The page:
‘I wish people would think of me as a musician who writes novels, instead of a novelist who writes music on the side.’
On leaving school, at the age of seventeen he wrote a poem in homage to Gerard Manley Hopkins whose work had only been published a few years earlier. The flavour of Hopkins is very strong here, almost too much so, but quite extraordinary for a teenage boy.
Whether windowed a greycold welkin or a dawn that mounts and breaks.
In a roseflush wave each day arises this working man,
Heavy maybe but never for a thwarted life’s plan…
But in spite of his great facility with words (and a massive vocabulary) Burgess went on believing his true calling was to be a composer. It wasn’t until his first book was published in 1956 he realised that was where he would make his living.
After the Army and duty in Gibraltar Burgess spent time as English Master at Banbury College Grammar. Of course, he fell foul of the Head, and later books he wrote based around characters he knew there caused him to be sued for libel. But at this time too he was reunited with his wife Lynne.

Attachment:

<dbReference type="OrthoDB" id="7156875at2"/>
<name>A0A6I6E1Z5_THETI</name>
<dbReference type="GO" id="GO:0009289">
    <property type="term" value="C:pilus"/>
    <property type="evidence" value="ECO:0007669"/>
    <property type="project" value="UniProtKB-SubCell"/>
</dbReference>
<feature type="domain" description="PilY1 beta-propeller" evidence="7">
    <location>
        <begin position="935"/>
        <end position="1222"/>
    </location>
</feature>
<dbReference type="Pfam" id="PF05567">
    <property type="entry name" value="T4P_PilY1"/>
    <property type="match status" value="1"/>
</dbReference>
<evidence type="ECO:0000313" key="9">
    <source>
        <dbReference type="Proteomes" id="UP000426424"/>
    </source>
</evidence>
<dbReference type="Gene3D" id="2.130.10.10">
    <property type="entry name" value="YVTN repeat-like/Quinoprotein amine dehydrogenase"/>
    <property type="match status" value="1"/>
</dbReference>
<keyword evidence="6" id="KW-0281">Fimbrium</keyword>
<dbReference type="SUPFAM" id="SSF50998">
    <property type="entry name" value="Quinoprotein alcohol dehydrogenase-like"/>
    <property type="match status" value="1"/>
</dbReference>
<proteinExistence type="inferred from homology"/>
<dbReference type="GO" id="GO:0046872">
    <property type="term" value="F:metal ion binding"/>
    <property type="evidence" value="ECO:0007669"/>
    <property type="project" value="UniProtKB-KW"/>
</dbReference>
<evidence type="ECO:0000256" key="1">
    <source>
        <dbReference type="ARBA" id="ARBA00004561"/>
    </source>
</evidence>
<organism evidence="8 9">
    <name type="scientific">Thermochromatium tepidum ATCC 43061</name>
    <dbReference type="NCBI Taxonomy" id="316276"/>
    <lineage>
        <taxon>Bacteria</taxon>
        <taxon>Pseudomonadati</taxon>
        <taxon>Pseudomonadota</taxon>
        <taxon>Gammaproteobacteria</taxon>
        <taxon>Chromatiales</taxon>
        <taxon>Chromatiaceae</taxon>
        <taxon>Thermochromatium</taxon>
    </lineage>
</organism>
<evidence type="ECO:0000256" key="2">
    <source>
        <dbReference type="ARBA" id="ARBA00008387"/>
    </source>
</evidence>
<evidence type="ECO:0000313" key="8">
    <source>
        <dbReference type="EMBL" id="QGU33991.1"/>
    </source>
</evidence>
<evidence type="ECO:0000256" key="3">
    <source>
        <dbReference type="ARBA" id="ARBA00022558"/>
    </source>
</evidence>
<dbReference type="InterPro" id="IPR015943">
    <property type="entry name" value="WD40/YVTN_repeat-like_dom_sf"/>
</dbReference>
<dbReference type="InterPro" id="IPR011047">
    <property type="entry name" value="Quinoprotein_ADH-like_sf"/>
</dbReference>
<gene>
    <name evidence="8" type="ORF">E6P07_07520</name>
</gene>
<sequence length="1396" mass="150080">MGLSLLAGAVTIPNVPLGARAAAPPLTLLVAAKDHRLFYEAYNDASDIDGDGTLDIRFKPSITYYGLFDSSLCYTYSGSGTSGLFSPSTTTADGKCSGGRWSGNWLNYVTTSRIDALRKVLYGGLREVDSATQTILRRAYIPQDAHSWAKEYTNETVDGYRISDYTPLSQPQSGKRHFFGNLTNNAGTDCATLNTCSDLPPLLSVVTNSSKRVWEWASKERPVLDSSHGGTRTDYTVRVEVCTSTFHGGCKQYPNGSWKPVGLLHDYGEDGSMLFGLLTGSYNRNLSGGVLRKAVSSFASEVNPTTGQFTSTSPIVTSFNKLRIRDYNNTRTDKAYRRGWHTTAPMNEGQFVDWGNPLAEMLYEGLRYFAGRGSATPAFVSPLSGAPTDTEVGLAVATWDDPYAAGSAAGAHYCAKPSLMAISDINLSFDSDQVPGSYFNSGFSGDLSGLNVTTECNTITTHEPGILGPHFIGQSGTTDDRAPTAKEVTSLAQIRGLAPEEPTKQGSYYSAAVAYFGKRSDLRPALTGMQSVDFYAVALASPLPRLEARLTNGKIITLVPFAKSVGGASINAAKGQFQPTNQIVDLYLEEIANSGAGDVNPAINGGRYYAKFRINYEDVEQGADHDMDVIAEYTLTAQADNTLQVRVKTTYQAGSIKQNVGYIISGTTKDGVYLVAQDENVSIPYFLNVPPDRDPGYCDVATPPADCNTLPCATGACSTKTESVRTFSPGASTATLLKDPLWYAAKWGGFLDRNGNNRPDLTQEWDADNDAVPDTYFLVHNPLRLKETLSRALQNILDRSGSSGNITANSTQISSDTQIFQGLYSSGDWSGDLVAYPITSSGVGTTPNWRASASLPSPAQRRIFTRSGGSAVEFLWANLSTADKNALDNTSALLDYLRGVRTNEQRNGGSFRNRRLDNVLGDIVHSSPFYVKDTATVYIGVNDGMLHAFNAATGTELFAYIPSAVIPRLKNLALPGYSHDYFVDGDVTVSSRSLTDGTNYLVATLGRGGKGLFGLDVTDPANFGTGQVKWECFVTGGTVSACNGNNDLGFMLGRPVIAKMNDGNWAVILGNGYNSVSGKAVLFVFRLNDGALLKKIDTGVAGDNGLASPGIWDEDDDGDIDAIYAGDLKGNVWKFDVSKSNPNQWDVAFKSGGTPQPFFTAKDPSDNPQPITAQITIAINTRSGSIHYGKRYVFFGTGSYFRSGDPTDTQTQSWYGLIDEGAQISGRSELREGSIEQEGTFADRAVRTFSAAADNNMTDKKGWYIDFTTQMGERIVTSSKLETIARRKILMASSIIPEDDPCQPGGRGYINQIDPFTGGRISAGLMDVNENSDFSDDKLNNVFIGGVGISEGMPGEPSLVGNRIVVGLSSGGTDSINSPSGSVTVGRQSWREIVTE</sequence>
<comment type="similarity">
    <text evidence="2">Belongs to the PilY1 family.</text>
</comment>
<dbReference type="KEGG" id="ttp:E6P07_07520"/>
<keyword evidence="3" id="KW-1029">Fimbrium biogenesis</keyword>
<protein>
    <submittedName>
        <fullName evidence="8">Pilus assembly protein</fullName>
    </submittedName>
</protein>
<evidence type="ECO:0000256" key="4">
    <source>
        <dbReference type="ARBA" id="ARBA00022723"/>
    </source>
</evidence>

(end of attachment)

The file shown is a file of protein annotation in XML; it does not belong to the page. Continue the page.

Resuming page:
Lynne made a vivid impression in Adderbury… her behaviour is still the subject of local gossip…the back garden of their cottage on Water Lane was full of empty bottles…a rumour Lynne was in the habit of cavorting naked in the garden persists to this day…she once got hopelessly drunk and disappeared for a few hours. A search party was sent out, and she was finally discovered sleeping in an empty field behind the village petrol garage.
They moved to live in Malaya (as it was called then) and Burgess wrote his first three books about life there. But always Lynne was with him, becoming more drunken and more indiscreet as time went by. Burgess had his own amours, but usually quietly. He did however, begin to drink every day. Not as much as Lynne but still far more than was wise.